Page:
Poverty has proven to be such a simple and complex problem. On the one hand…as Paul Polack, a man who has interviewed thousands of poor people across the globe and founder of International Development Enterprises, says: poverty is a simple issue, when you ask a poor person why he is poor, he will tell you it is because he doesn’t have enough money. Therefore the solution is to find ways to make more money. In the case of Polak’s work, almost completely with small rural farmers, that meant taking advantage of low-cost labor in the areas these farmers live in, and focusing on growing high value crops that also require high amounts of labor, such as off-season vegetables, and even high value cash crops. The solution is obvious…I need more money…lets increase the value of my product, find my place in an international market that will pay, and be consistent in providing that product. But, on the other hand, doesn’t education, political power, and having money in the first place really increase your opportunity to make more money? But, again, won’t making more money allow a group of people to get a better education, make even more money, and gain political influence. How can development efforts be focused to really invest in the solutions that will put development workers out of a job? That’s the point isn’t it? At this point, I feel like I’m leaning more towards Polak’s side. I think that allowing people to provide for their basic needs, by making more money in anyway they can do it now, will provide them with the experience, hope, and desire to provide the more for themselves. I believe that working with these women, as hopeless as it sometimes feels, has been an incredible lesson on perseverance, and overcoming obstacles. We know they want to be here, we know they want to learn, and we know they desperately want to improve the lives of their families, but, the translation from wanting to doing comes with a lot more struggle.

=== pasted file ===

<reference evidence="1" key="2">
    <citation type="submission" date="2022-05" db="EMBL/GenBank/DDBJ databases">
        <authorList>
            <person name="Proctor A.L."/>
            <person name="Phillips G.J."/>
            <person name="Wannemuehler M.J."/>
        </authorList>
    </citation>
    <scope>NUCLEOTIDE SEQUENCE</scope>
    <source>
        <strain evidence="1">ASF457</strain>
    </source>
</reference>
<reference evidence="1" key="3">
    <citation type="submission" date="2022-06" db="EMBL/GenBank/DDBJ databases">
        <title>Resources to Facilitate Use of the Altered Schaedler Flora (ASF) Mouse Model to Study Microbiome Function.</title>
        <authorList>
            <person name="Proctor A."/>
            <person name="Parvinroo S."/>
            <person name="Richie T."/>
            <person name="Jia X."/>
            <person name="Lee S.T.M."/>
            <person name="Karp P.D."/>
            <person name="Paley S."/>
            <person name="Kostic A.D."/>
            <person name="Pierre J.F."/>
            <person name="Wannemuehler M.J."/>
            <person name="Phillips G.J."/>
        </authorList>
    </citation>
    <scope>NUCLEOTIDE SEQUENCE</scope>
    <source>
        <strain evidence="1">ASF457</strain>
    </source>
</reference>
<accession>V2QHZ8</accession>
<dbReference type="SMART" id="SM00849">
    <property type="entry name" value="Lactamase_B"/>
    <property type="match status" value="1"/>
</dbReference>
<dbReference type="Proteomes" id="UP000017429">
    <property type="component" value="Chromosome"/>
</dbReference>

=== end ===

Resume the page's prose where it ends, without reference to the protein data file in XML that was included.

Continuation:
Now I have a few random things I’ve been thinking about this past week.